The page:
Tag Archives: economic crisis

A just penalty for bankers

moneypile2 I have been thinking of bankers. I admit, I have thought ill of them most of my life. All bankers are not bad. There are good men among thieves.

But the bankers at the top of the financial world have caused too much misery and death in this country. I am short on love and compassion for them. Many a poor soul, some innocent of any crime, have been strapped to a gurney while the law stabs its needle into their arms, men, some condemned and executed for heinous crimes, but who have been responsible for far less pain and far fewer deaths than these world bankers have caused.

We are at fault, of course. We have fallen into the belief that those who have money must be respected and trusted. We have delivered our lives and well being to them. They have betrayed us. The culture on Wall Street practices the idea that profit is morality. It is all right to steal, to gouge, to throw poor people out in the street in the cold of winter if it promotes profit. On the other hand it is moral to tell people they must buy certain cars and homes and TVs if they wish to be acceptable, even if they cannot afford it, even if they must become financial slaves to pay off the banks.

Consumerism, which at the moment is being touted by the money cartel as necessary to save the nation, is another word for slavery. We suffer only a different master. The black slave of old at least knew his master’s face. Black slavery was cruel beyond understanding. But the master was a living, recognizable being, wicked as he was, who did not hide his identity from the slave.

The slave masters today are the banks. They are faceless corporations who exercise their mammoth powers against ordinary citizens, sit in plush offices, fly in private jets and exercise their dominion over whole nations. The people they injure and kill by their profit decisions are as faceless to them as they are to their victims. Their victims are mere numbers on endless pages, victims who are now asked to save the bankers.

I am not for the death penalty, even for bankers. But if I were to choose a punishment against those who have exercised their evil power of profit over our injured and dying citizens, it would be that these bankers might drown in the tears they have wrought in pursuit of their insatiable, wicked greed.

The art of catching pigs

Recently someone wanted to talk about catching wild pigs. Why should anyone want to know? There are a plenty of domestic giant hogs running loose on Wall Street.

He told this story:

“You catch wild pigs by finding a suitable place in the woods and putting corn on the ground. The pigs discover it and begin to come everyday to eat the free corn. When they are used to coming every day, you put a fence down one side of the place where they are used to coming. When they get used to the fence, they begin to eat the corn again and you put up another side of the fence.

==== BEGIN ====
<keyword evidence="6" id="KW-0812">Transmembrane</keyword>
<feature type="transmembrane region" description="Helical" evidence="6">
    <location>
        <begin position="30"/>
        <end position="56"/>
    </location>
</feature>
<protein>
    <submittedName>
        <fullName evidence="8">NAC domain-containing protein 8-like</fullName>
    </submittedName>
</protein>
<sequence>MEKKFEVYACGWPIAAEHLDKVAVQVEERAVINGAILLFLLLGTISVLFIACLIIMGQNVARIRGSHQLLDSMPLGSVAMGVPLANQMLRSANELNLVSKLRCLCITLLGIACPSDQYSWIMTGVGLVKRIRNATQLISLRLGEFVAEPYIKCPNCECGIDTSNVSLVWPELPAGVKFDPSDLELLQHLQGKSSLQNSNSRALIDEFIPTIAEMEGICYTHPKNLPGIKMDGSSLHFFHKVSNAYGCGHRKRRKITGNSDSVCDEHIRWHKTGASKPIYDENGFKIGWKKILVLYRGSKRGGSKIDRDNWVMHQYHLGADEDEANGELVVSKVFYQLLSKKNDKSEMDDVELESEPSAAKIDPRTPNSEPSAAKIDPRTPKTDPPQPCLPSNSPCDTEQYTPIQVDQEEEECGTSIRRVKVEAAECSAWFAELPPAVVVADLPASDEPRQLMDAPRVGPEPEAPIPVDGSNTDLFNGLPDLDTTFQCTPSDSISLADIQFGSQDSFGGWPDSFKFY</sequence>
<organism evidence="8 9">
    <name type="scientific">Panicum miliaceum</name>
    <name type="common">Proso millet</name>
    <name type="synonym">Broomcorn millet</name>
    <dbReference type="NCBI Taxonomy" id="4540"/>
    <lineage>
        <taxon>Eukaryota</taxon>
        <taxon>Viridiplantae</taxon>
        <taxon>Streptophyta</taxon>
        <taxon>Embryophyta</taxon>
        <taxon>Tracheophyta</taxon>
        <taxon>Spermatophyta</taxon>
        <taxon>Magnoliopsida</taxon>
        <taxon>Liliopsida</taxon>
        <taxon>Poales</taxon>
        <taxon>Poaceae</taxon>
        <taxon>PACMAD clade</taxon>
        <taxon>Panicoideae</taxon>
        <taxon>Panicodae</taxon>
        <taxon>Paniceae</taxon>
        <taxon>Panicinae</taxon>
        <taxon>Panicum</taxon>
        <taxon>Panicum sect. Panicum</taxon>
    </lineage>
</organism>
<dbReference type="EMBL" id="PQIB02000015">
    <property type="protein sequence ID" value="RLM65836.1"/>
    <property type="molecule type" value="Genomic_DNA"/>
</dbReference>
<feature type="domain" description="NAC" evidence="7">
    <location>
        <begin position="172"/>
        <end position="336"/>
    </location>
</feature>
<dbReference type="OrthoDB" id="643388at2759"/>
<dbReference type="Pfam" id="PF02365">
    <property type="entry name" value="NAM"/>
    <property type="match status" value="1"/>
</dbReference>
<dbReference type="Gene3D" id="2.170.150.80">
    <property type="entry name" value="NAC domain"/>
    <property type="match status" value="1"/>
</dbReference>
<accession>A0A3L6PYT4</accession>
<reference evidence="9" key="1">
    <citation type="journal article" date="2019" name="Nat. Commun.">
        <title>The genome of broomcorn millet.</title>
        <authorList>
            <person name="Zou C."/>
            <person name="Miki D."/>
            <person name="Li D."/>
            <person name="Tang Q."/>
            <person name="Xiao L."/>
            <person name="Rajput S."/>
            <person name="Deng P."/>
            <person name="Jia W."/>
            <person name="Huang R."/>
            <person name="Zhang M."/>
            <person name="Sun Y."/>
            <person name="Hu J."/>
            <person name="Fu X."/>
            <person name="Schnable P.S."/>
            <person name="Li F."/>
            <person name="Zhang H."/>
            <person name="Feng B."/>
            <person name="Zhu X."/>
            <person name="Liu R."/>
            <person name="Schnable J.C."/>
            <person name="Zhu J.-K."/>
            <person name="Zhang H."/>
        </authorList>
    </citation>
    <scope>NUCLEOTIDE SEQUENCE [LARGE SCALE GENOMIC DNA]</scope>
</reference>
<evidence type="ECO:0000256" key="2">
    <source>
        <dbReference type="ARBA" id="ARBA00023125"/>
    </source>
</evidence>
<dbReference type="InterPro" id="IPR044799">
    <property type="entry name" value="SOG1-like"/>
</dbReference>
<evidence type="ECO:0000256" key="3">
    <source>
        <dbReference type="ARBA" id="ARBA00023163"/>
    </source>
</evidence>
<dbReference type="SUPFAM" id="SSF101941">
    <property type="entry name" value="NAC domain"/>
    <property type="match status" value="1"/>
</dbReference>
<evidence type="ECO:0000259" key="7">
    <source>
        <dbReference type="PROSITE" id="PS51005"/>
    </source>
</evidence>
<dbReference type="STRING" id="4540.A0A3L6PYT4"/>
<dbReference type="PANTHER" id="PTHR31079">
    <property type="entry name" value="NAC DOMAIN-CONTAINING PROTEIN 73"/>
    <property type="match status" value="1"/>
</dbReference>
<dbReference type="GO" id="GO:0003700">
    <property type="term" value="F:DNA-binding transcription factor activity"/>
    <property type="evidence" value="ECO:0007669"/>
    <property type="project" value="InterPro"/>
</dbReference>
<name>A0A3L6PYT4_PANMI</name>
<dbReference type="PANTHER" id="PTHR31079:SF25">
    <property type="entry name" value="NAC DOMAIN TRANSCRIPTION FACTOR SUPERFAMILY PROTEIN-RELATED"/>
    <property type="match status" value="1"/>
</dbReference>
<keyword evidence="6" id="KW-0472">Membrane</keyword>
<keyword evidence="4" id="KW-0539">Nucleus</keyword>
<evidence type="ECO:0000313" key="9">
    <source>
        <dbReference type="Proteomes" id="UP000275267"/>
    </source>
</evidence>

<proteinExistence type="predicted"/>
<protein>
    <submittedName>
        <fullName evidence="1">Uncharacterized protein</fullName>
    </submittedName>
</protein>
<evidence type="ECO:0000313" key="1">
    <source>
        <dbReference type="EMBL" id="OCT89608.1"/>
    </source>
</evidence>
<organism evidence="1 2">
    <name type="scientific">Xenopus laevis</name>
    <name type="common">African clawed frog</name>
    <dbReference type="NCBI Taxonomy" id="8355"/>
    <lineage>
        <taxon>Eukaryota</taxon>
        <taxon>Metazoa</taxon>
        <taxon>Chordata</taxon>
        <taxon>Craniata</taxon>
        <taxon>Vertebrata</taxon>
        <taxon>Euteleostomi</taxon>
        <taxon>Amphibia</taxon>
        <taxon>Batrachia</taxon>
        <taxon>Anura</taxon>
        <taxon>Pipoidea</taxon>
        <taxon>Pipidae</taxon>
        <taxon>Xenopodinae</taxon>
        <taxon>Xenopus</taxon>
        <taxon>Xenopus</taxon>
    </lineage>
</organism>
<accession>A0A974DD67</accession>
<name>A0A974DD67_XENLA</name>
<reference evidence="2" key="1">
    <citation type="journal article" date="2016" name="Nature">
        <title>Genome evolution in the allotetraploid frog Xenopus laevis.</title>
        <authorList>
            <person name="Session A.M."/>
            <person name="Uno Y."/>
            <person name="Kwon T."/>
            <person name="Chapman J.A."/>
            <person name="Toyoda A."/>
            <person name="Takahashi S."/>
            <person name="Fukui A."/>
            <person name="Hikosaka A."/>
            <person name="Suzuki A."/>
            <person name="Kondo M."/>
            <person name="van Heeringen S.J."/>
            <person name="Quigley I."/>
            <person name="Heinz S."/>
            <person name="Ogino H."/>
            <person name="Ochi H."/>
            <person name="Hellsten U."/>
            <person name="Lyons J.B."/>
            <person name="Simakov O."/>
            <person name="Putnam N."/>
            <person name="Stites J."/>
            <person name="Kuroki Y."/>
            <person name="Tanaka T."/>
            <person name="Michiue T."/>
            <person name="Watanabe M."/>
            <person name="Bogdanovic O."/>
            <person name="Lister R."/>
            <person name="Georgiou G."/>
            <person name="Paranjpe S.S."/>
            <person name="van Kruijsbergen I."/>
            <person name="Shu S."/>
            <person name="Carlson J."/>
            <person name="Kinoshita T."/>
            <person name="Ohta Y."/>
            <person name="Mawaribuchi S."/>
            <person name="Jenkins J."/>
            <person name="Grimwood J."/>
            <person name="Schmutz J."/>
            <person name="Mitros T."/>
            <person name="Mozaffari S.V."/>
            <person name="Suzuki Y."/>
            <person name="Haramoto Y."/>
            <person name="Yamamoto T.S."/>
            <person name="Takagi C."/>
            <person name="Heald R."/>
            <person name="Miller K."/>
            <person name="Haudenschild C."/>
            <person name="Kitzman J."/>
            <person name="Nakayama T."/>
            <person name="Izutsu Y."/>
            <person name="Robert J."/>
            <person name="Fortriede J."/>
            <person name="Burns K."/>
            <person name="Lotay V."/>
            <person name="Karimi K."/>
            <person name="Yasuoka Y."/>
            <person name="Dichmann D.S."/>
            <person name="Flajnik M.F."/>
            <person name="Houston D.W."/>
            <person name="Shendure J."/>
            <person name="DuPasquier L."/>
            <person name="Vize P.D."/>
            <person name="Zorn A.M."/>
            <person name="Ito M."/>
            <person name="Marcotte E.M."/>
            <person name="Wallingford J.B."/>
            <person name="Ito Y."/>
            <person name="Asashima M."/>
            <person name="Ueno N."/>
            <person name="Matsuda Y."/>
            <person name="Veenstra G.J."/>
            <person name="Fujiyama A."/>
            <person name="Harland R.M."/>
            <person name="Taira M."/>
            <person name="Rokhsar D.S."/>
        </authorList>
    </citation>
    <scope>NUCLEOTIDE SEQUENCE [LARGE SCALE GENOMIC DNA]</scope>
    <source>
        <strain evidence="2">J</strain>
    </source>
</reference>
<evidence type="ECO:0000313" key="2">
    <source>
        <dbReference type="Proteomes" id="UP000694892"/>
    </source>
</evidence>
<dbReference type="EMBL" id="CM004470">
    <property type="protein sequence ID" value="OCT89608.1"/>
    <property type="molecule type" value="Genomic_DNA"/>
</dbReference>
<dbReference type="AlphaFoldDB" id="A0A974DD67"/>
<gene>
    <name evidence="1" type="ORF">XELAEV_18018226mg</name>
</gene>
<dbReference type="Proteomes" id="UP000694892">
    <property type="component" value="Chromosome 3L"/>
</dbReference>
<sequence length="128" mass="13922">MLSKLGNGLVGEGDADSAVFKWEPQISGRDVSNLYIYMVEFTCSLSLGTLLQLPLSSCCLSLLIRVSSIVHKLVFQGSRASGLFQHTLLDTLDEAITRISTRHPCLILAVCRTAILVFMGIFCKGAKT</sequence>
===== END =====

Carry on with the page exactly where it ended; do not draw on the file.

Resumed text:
They get used to that and start to eat again. You continue until you have all four sides of the fence up with a gate in the last side. The pigs, who are used to the free corn, start to come through the gate to eat, you slam the gate on them and catch the whole herd.

Suddenly the wild pigs have lost their freedom. They run around and around inside the fence, but they are caught. Soon they go back to eating the free corn. They are so used to it that they have forgotten how to forage in the woods for themselves, so they accept their captivity.

The storyteller then suggests that that is exactly what he sees happening to America.”

I say, I have rarely seen a corporate executive who was hungry. Yet more than a half million children in America go to bed hungry each night. Tell them and their parents the pig story.

The cruel irony is that the pigs, the giant hogs on Wall Street and elsewhere (they thrive in Washington D.C. as well) are engaged in capturing the people upon which they feed. One hog asks another: “Do you know how to capture innocent citizens? You make false promises. You lie and cheat and commit all nature of fraud, and the innocent people, believing that huge investment houses and corporate businesses with legendary names would never steal from them entrust we hogs with their money. It is that simple.”

The irony proves to be even more insidious. Corporate America, the non-living, non-breathing composite hog has captured massive numbers of Americans, indeed, most, through television, teaching them year after year what they must buy in order to be cool. They are taught to buy on credit. They are taught to mortgage their homes and cars. They are taught “to shop until they drop.” Then the corporate glob teaches them how to get out of debt by going to a debt-consultant who takes more of their earnings to help them keep the corporate hog fed.

Corporations do not build fences to catch people. They throw propaganda nets, called advertising, over the people. The bait in the nets is the TV shows that people watch, and as they watch they are gradually dumbed-down and captured by endless corporate propaganda that tells them how they must spend their earnings to be acceptable — the new car –the new TV set – the diamond that is a symbol of love — on and endlessly on.

Now that the people are in debt and need help, the corporate hog would doubtlessly love the pig story. The questions the corporate hog now asks hard-working ordinary people are: “Why don’t you work even harder to feed yourself and your family? Why aren’t you independent like you should be? Why do you want something free?”

Now the irony approaches absurdity. The giant hogs have eaten themselves. Nothing remains. Their lies and their frauds have been exposed. Their destruction of trust and their rejection of basic American values has now become rampant. And the hogs come begging to the people, ride their corporate jets to Washington, and beseech the people to save them.